WHAT'S IN A NAME by UNA TIERS
What’s in a Name? Plenty! Pen names (nom de plume-French for feather an older writing instrument), alias, literary double, nome de ghere-French for war name) have been used for centuries. Some create distinct identities to avoid confusion when an author writes both fiction and non-fiction or if an author writes in more than one genre. They can separate two parts of a career such as writing and editing, or fiction writing and law.
One of the allures about a pen name is that it may keep people guessing about your identity.
Some authors write under a pseudonym for anonymity, to stand out with an unusual name or to avoid confusion with other authors who have similar names. Others write under a pen name to avoid repercussions much like the witness protection program. In the past, female authors wrote under gender-neutral using initials instead of a first name, or male names for the sake of acceptability.
In a more unusual way to think, at least one author has used two or more pen names to have multiple articles published in the same magazine issue. Another author writes under different names since he finishes more than one novel a year and thinks people will not buy two books from the same author in one year.
Do you write smoldering erotica with heaving bosoms? Want the neighbors to know? Many writers use their legal name along with their pen names to maintain their followers and to bring in new ones with a name that is sculptured for fiction writing.
Pointers on selecting a pen name include choosing letters to put you alphabetically near the top, like Aaron, or away from the popular letter S. A few authors select pen names that are confused with famous authors, although this seems cheesy.
Names that fit a genre are another point of pen names: Lana Loving, Amber Asp, Dark Alleys or Sky Cubes. Names at the start of the alphabet and those with one or two syllables seem to be preferred. Try the names out in the beta stage to see how they sound to friends and your writing group. Check existing website availability.
Places to find ideas for pen names include my favorite: obituaries and of course the internet. Once you have your pen name, start branding and use it in your website and social networking sites.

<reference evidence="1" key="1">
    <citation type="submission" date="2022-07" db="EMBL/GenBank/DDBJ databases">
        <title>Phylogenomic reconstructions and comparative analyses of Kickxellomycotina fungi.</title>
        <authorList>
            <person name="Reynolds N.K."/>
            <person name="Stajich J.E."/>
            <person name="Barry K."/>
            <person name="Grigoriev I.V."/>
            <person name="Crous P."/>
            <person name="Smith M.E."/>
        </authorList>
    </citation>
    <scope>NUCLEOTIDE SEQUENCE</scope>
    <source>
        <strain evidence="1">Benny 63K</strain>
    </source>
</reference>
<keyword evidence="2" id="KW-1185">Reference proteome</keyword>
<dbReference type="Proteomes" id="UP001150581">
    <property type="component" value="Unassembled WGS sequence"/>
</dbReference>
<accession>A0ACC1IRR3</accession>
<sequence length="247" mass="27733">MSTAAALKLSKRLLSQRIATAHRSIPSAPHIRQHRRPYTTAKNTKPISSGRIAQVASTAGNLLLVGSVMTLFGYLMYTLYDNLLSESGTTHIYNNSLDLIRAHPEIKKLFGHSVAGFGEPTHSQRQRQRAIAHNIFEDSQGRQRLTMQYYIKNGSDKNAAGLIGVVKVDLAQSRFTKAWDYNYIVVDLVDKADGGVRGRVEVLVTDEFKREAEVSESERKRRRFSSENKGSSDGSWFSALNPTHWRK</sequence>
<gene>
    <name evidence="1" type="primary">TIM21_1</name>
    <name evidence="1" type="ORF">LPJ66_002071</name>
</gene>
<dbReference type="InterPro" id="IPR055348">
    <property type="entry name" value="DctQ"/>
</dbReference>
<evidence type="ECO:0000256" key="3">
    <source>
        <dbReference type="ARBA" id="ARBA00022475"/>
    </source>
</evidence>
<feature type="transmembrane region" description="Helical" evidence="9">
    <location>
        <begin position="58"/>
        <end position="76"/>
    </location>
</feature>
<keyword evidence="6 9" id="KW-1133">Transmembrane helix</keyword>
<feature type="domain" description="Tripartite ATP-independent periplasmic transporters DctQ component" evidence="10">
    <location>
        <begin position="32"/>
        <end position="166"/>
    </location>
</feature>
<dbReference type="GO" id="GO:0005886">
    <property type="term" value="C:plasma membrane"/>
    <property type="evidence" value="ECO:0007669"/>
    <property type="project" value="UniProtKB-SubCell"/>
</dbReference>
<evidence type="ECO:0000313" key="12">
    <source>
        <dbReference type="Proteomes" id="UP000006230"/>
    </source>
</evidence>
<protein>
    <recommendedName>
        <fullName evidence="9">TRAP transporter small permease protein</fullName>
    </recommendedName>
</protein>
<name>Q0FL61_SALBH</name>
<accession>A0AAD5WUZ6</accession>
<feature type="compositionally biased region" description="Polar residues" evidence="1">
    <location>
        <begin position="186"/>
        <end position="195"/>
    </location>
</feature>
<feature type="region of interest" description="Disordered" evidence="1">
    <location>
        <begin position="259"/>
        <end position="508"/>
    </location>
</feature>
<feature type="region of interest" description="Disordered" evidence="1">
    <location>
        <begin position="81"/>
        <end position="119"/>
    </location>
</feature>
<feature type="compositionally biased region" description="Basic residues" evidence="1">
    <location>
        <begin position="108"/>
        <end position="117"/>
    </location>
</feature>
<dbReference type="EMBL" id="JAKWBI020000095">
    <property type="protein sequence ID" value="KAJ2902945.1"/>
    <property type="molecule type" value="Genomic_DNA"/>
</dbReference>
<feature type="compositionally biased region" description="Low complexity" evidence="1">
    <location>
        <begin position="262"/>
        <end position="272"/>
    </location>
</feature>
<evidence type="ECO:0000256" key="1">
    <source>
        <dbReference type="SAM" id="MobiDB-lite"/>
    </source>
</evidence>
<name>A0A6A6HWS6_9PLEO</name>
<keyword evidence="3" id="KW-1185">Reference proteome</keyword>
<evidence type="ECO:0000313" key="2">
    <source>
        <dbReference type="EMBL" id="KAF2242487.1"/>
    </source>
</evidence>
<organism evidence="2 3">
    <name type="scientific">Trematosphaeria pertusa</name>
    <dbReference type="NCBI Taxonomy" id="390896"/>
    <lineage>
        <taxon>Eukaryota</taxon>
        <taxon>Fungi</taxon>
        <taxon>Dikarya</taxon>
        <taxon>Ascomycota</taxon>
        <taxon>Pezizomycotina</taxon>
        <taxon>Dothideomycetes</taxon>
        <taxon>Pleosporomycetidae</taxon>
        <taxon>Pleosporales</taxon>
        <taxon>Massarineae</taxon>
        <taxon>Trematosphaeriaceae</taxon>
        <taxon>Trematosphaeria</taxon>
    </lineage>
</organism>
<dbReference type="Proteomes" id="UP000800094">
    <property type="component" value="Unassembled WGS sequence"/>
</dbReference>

Famous writers with pen names include Samuel Clemens (Mark Twain); Jean Baptiste Poquelin (Moliere); Emily Bronte (Ellis Bell), Theodore Seuss Geisel (Dr. Seuss), and Esther Friedman (Ann Landers).
Photographs of an author with a pen name could defeat the purpose. I've noticed one author in disguise with a hat, wig and sunglasses. Another author took a photo of the back of his head, and a third took a picture of his cowboy boots.
I have a few reasons for using a pen name for my mysteries. My stories include corruption and judges are murdered in several of my Fiona Gavelle series.
Since I developed the name UNA TIERS, one person, another author, honed on it the first time we talked. One person in about nine years surprised even me.
Una Tiers is the pen name for an attorney in Chicago IL who writes about corruption in the courts. Her debut mystery, Judge vs Nuts has a female sleuth, Fiona Gavelle, and has been described as a humorcide, a traditional mystery, a cozy and a legal mystery.
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In 2012, just before my debut mystery was published, I went to a workshop about women and book reviews. The panel said the majority of reviewers were men.
After the discussion, I approached the woman from the newspaper. Learning I was with a small publisher, she declined, describing the room full of books that were available to her.
Barbara D'Amato was signing books and I had a chance to talk to her. I asked her if she would look at my book, Judge vs Nuts. She agreed!
My publisher flat out refused to believe Ms. D'Amato would read my book and discouraged me from following up. It took many requests to get her to send a copy of the book.
Ms. D'Amato went to great lengths to do the review, and it is spectacular.
The lesson was not to be afraid to ask. The second lesson is that writers helping writers has amazing results.